Arts and Entertainment
Convicted art fraudster John Myatt
art

News
people

Life and Style
fashion

News
The Magna Carta
archaeologyContemporary account of historic signing discovered
News
Jeremy Paxman has admitted he is a 'one-nation Tory' and complained that Newsnight is made by idealistic '13-year-olds' who foolishly think they can 'change the world'.
peopleFormer Newsnight presenter is being touted for a brand new role
Life and Style
Passing on: George Washington died alert, aware and in his own bed. This is the kind of of death most people would like to have
health
Arts and Entertainment
Stella Gibson is getting closer to catching her killer
tv
News
Brazilian football legend Pele pictured in 2011
peopleFans had feared the worst when it was announced the Brazil legand was in a 'special care' unit
Travel
ebookHow to enjoy the perfect short break in 20 great cities
Independent Travel Videos
Independent Travel Videos
Simon Calder in Amsterdam
Independent Travel Videos
Simon Calder in Giverny
Independent Travel Videos
Simon Calder in St John's
Independent Travel Videos
Latest stories from i100
Have you tried new the Independent Digital Edition apps?
Independent Dating
and  

By clicking 'Search' you
are agreeing to our
Terms of Use.

ES Rentals

    iJobs Job Widget
    iJobs Travel

    Recruitment Genius: Service Receptionist / Warranty Administrator

    Negotiable: Recruitment Genius: Due to expansion the Largest Independent Motor...

    h2 Recruit Ltd: Sales Manager - Holiday Homes - £100,000 OTE

    £40000 - £60000 per annum + £100,000 OTE: h2 Recruit Ltd: Birmingham, Derby, L...

    Investigo: Finance Manager - Global Leisure Business

    £55000 - £65000 per annum: Investigo: My client, a global leader in their fiel...

    Investigo: Senior Finance Analyst - Global Leisure Business

    £45000 - £52000 per annum + bonus+bens : Investigo: My client, a global leader...

    Day In a Page

    Homeless Veterans Christmas Appeal: ‘We give them hope. They come to us when no one else can help’

    Christmas Appeal

    Meet the charity giving homeless veterans hope – and who they turn to when no one else can help
    Should doctors and patients learn to plan humane, happier endings rather than trying to prolong life?

    Is it always right to try to prolong life?

    Most of us would prefer to die in our own beds, with our families beside us. But, as a GP, Margaret McCartney sees too many end their days in a medicalised battle
    Thomas Cook's outgoing boss Harriet Green got by on four hours sleep a night - is that what it takes for women to get to the top?

    What does it take for women to get to the top?

    Thomas Cook's outgoing boss Harriet Green got by on four hours sleep a night and told women they had to do more if they wanted to get on
    Christmas jumper craze: Inside the UK factory behind this year's multicultural must-have

    Knitting pretty: British Christmas Jumpers

    Simmy Richman visits Jack Masters, the company behind this year's multicultural must-have
    French chefs have launched a campaign to end violence in kitchens - should British restaurants follow suit?

    French chefs campaign against bullying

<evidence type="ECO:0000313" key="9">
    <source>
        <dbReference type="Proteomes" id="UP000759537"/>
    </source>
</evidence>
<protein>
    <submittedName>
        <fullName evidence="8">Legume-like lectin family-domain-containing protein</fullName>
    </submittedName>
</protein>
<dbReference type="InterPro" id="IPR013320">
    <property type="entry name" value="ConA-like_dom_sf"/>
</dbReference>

A group of top chefs signed a manifesto against violence in kitchens following the sacking of a chef at a Paris restaurant for scalding his kitchen assistant with a white-hot spoon
    Radio 4 to broadcast 10-hour War and Peace on New Year's Day as Controller warns of cuts

    Just what you need on a New Year hangover...

    Radio 4 to broadcast 10-hour adaptation of War and Peace on first day of 2015
    Cuba set to stage its first US musical in 50 years

    Cuba to stage first US musical in 50 years

    Claire Allfree finds out if the new production of Rent will hit the right note in Havana
    Christmas 2014: 10 best educational toys

    Learn and play: 10 best educational toys

    Of course you want them to have fun, but even better if they can learn at the same time
    Paul Scholes column: I like Brendan Rodgers as a manager but Liverpool seem to be going backwards not forwards this season

    Paul Scholes column

    I like Brendan Rodgers as a manager but Liverpool seem to be going backwards not forwards this season
    Lewis Moody column: Stuart Lancaster has made all the right calls – now England must deliver

    Lewis Moody: Lancaster has made all the right calls – now England must deliver

    So what must the red-rose do differently? They have to take the points on offer 
    Cameron, Miliband and Clegg join forces for Homeless Veterans campaign

    Cameron, Miliband and Clegg join forces for Homeless Veterans campaign

    It's in all our interests to look after servicemen and women who fall on hard times, say party leaders
    Millionaire Sol Campbell wades into wealthy backlash against Labour's mansion tax

    Sol Campbell cries foul at Labour's mansion tax

    The former England defender joins Myleene Klass, Griff Rhys Jones and Melvyn Bragg in criticising proposals
    Nicolas Sarkozy returns: The ex-President is preparing to fight for the leadership of France's main opposition party – but will he win big enough?

    Sarkozy returns

    The ex-President is preparing to fight for the leadership of France's main opposition party – but will he win big enough?
    Is the criticism of Ed Miliband a coded form of anti-Semitism?

    Is the criticism of Miliband anti-Semitic?

    Attacks on the Labour leader have coalesced around a sense that he is different, weird, a man apart. But is the criticism more sinister?
    Ouija boards are the must-have gift this Christmas, fuelled by a schlock horror film

    Ouija boards are the must-have festive gift

    Simon Usborne explores the appeal - and mysteries - of a century-old parlour game